Talladega Superspeedway, NASCAR’s largest and fastest track, is known for three things: tight pack racing, crazy crashes and unpredictable finishes.
These aren’t your average NASCAR wrecks. Some crashes at Talladega have been truly terrifying, while some have decimated large chunks of the field, which can then yield surprise winners.
There’s a reason the term “The Big One” was coined to describe the calamitous collisions that can occur on the 2.66-mile Alabama track. Consider both Monster Energy NASCAR Cup Series races in 2017.
In the GEICO 500 last May, a total of 18 cars were involved in a Lap-170 crash. The October playoff race was no different. Only 14 cars finished on the lead lap in the Alabama 500, with more than half the field suffering at least some crash damage by the conclusion.
As drivers and teams prepare for Sunday’s GEICO 500 (2 p.m. ET, Fox), they’ll no doubt be remembering some of these memorable wrecks (in chronological order):
Bobby Allison in the 1987 Winston 500
This is the crash that was the impetus for restrictor plates. Allison blew his right rear tire, spun on the frontstretch and then flew up into the catchfence, tearing up a large section. Allison was uninjured and when he climbed out of the car, the fans gave him a huge cheer.
Dale Earnhardt in the 1996 Die Hard 500
Dale Earnhardt suffered one of the most terrifying crashes of his career before his untimely death following a crash at Daytona in 2001. Earnhardt, a 10-time winner at Talladega in NASCAR’s premier series, bruised his sternum and fractured his collarbone after Ernie Irvan and Sterling Marlin bumped, sending Marlin into Earnhardt’s car. Earnhardt careened into the wall head-on but walked away under his own power.
Elliott Sadler in the 2003 Aaron’s 499
Kurt Busch made contact with the rear of Sadler’s car, sending Sadler into an incredible barrel roll that seems as if it will never end. Sadler’s car does a complete 360 in the air, slides across the infield grass on the roof, and then launches back into a series of flips when the car makes contact with the pavement again.
Carl Edwards in the 2009 Aaron’s 499
Edwards was on his way to victory in the spring race at Talladega, trying to hold off Brad Keselowski on the last lap, when Keselowski made a move, tapped Edwards’ car and sent the No. 99 sailing. Seven fans were hurt by flying debris when Edwards’ Ford crashed into the front-stretch fence. Edwards would eventually climb out of the car and jog across the finish line.
Tony Stewart in the 2012 Good Sam Roadside Assistance 500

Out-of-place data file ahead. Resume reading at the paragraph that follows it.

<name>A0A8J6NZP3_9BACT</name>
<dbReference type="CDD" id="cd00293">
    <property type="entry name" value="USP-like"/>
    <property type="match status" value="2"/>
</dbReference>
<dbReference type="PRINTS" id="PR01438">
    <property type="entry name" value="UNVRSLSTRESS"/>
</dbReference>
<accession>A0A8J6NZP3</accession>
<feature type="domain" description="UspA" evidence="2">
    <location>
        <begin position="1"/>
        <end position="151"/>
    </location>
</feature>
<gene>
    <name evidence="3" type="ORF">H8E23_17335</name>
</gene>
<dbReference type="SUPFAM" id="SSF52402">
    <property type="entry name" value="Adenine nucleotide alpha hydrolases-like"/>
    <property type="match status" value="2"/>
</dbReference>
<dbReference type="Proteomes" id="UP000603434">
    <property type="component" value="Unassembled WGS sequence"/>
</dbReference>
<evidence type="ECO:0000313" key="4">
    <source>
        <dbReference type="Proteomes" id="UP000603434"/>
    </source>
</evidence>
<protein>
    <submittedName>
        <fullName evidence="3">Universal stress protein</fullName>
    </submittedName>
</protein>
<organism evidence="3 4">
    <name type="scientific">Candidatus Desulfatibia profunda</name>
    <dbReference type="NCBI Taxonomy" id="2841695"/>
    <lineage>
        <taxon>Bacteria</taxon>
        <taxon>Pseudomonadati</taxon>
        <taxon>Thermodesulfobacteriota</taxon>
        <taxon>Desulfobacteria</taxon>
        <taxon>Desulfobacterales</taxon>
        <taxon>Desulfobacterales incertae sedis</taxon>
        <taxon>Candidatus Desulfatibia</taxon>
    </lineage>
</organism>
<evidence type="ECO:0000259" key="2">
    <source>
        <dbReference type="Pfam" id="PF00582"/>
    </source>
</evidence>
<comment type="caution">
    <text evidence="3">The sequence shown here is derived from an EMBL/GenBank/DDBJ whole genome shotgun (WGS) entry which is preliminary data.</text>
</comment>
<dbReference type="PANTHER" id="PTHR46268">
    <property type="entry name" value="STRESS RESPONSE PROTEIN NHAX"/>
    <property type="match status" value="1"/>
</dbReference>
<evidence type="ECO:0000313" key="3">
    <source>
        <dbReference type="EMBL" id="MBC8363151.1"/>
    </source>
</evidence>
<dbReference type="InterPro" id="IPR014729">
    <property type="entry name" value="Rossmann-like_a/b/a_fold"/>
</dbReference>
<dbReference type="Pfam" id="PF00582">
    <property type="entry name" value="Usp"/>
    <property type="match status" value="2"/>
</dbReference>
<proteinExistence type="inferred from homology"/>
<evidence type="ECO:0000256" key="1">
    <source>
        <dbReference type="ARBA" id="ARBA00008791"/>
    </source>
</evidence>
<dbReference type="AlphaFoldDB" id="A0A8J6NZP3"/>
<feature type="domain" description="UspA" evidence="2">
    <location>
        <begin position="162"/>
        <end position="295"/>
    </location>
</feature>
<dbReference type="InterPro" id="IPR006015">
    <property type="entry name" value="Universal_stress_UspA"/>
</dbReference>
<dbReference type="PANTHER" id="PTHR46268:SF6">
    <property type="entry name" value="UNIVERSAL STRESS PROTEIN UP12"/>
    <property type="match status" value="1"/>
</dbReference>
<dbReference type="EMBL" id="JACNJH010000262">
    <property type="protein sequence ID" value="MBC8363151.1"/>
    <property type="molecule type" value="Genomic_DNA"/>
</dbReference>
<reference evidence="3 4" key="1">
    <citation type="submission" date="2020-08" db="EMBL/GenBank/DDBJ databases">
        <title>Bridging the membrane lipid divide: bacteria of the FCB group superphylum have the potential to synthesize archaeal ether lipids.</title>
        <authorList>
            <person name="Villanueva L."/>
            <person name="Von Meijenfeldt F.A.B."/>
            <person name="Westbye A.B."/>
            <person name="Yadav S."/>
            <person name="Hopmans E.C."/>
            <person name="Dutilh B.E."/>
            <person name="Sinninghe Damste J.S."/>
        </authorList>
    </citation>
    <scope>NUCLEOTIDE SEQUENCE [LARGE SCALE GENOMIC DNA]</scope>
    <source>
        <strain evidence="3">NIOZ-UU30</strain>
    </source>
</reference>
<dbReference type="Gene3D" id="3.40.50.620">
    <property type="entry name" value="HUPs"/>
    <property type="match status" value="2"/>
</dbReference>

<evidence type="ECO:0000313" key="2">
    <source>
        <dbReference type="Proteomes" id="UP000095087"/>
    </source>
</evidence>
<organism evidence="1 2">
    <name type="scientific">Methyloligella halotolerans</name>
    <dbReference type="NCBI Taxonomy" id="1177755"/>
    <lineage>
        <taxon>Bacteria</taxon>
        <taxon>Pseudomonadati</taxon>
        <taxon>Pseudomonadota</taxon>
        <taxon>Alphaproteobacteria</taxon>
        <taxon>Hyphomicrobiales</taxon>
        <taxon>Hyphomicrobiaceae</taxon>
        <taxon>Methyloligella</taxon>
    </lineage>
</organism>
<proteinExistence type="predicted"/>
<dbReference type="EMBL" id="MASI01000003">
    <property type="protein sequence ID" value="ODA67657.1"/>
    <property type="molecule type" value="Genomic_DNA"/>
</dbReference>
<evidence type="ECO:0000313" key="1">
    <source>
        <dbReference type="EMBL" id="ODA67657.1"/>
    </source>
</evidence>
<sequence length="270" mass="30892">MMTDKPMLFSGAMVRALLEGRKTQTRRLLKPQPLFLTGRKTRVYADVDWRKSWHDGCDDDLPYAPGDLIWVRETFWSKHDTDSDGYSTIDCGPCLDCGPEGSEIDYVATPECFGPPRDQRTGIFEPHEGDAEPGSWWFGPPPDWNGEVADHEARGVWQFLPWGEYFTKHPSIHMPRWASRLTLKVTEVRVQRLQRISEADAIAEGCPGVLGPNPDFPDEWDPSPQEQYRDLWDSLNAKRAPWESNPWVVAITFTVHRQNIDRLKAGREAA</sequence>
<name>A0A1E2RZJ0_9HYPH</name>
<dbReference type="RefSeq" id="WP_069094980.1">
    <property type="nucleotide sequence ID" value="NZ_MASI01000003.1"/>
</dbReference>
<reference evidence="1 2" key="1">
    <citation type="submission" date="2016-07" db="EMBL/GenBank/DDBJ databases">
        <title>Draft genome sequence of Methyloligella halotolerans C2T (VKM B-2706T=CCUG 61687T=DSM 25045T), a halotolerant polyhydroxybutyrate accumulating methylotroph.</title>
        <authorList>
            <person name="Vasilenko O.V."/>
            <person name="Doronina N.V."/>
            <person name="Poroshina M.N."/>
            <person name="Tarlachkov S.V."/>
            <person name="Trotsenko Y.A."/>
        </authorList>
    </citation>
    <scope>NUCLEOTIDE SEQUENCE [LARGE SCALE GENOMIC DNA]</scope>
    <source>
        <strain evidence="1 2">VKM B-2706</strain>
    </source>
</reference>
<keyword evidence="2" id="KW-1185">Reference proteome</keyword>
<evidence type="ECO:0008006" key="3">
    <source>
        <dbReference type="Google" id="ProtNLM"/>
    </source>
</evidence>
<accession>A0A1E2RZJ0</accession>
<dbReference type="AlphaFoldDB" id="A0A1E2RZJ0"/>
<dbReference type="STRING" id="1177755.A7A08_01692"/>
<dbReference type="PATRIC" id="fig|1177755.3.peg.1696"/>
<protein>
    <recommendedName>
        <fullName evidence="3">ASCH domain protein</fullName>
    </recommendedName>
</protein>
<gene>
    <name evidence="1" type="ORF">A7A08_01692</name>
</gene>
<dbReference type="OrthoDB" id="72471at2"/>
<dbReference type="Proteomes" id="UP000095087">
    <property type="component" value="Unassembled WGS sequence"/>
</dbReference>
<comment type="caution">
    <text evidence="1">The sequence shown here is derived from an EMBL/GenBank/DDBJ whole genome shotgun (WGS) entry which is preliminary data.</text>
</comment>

With a push from Sam Hornish Jr., Stewart used the outside lane to take the lead at the white flag, then worked hard to hold it. But Stewart’s attempt to block heading into the final turn led to chaos that eventually collected 25 cars. Matt Kenseth, who was battling Stewart for the lead, avoided the pile-up, cruising home for the win. Dale Earnhardt Jr. wasn’t so lucky; he suffered a concussion that caused him to miss the next two races.
Chris Buescher in the 2016 GEICO 500
Buescher did not start this multicar wreck that unfolded shortly after the halfway point, but he sure got the worst of it. Contact between Jamie McMurray and Austin Dillon set off a chain reaction which culminated in Michael Annett colliding into Buescher and sending the No. 34 tumbling down the backstretch.
Matt Kenseth and Danica Patrick in the 2016 GEICO 500
With eight laps remaining in the already wild race, Michael McDowell made contact with Patrick, who careened straight into Matt Kenseth. Kenseth went airborne as Patrick sailed under him and crashed hard into the interior SAFER Barrier and caught fire. Kenseth’s car just missed the infield catchfence before it landed on its hood and rolled to a stop. The two cars sustained the brunt of the damage in the 12-car wreck.
AJ Allmendinger and Chase Elliott in the 2017 GEICO 500
AJ Allmendinger took the biggest hit in this multicar wreck on Lap 170, which he actually initiated. Pushing Chase Elliott’s No. 24 Chevrolet down the backstretch, Allmendinger accidentally got him loose and sent Elliott up and into the wall outside wall, while Allmendinger got hit from behind, which sent him sliding. Elliott rode the wall and landed on Joey Logano’s No. 22 Ford, and the force of the hit sent both Elliott and Logano into Allmendinger’s No. 47 Chevrolet. As Allmendinger flipped and landed upside down in the middle of the track, more than a dozen cars were collected.
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